Charlotte Bogg was the daughter of a convict shoemaker, Robert Bogg who arrived on the 'General Hewitt' in 1814. Although Charlotte declares at the time of marriage that she was born in the Colony this was not correct as she was born in England and came on the 'Broxbornbury' with her Mother and other members of the Family in 1814. When the 1822 Muster was taken Henry jnr. and Charlotte where living in Sydney and they had a son Robert Lamb aged 7 months. Also listed in this Muster was a John Lamb, aged 19 years, born in the Colony, there is no occupation given, but we feel that this is possibly the son of Henry and Elizabeth.
The young infant, Robert Lamb, was born at Windsor and was baptized in Sydney at St.Phillip's Church, and it could possibly be that Henry jnr. sold the 1821 Grant to his brother John when he left the Hawkesbury and went to trade in Sydney Town as a shoemaker.
In April 1823 Charlotte Lamb gave birth to a second son in Sydney Town who was later baptised John.
On the 5th May 1825 Henry Lamb jnr. came before the Court on a charge of having assaulted Mr. Thomas Amsden, the Assistant Superintendent of Police at thee Sydney Racecourse. Likewise he was also charged with a similar offence against a Mr. Joseph Raphael. Henry was fined five pounds ($10) on both counts and given 6 months in jail for each offence. Henry Lamb jnr. was an inmate of Sydney Jail when the 1825 Muster was taken! This would appear to have been the end of the marriage of Henry Lamb and his wife Charlotte.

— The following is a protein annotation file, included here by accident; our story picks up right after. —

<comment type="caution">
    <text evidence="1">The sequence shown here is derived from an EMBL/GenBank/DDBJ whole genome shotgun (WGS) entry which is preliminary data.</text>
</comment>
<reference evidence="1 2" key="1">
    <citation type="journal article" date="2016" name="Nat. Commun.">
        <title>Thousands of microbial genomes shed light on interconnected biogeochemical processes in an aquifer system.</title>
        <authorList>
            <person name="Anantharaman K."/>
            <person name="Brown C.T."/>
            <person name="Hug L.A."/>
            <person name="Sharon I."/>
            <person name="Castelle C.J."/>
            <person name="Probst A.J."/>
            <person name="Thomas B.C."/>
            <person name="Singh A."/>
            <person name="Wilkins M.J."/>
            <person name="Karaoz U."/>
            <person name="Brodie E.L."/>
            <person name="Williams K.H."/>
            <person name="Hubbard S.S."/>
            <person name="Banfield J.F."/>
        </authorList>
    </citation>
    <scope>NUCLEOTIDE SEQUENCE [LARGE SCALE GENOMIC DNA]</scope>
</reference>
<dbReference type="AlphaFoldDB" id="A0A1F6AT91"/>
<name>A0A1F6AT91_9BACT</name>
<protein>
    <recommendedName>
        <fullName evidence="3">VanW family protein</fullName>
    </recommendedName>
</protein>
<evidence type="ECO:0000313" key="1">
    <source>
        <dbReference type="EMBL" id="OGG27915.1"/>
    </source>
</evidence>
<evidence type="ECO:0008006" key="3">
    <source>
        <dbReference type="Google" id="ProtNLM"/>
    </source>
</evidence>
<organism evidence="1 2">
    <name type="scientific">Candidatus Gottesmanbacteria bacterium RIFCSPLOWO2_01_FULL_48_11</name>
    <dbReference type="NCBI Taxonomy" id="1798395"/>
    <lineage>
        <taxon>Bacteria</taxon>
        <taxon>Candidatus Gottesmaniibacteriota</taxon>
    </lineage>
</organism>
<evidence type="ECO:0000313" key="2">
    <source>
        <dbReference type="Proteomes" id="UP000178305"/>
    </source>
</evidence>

In the 1828 Census we find the Lamb Family completely scattered and the two sons of Henry, like Charles Ezzy, unaccounted for. No doubt they too were 'Beyond the Limits of Location'. The Census, however, shows Henry and 'Mrs. Lamb', no mention of the name 'Elizabeth', although it does give her Ship and sentence, living at Newington near Parramatta and Henry was employed as a Gardener to John Blaxland. Charlotte Lamb was 'living at' George Richard's home in George Street, her son Robert Lamb was a lodger at the home of Ann Garban in Clarence Street and her younger son, John Lamb is listed as an orphan living with John Beale at Parramatta. More than likely Henry jnr. and his brother had gone off somewhere together when he was released from prison.
It is not known how long Henry Lamb was in the employ of John Blaxland, or where he and Elizabeth had lived after he sold his little stone cottage at Portland Head. It is, however, thought that he remained with John Blaxland until 1838 as 'Newington' was given as the abode of Elizabeth Lamb when she was buried in St.John's churchyard at Parramatta on Christmas Eve of that year. She was said to be 78 years of age. She does not have a headstone.
Henry lived for almost thirteen more months and died at 'Curryjong' on 17/1/1839, more than likely in the home of his son-in-law John Ezzey. Henry was buried in St.Peter's Richmond and his age entered in the Register as 80 years. He does not have a headstone either.
Before Henry Lamb passed away his elder son had returned to the Hawkesbury and was working in the town of Richmond as a shoemaker. He had three more sons born to him : Henry 16/1/1834, Edward 17/9/1835 and Richard about 1839. The mother of the boys was Mary Ann..., and although on each occasion the children were baptised as if the parents were husband and wife, there is no record of a marriage and so far as we are aware, Henry's wife Charlotte was still living, although we have found no further evidence of her or her two sons.
Henry Lamb jnr. died 10/6/1839 and was buried at St. Matthew's Windsor. His youngest son, Richard was baptised several weeks later, but the date of birth was not entered in the Register, so he may have been born before or after his Father died.
So far as Henry and Elizabeth's younger son, supposedly John Lamb is concerned, we have found no further trace of him at this time, although a John Lamb who died in the year 1849 aged 45 could possibly be him, but this possibility has not yet been researched.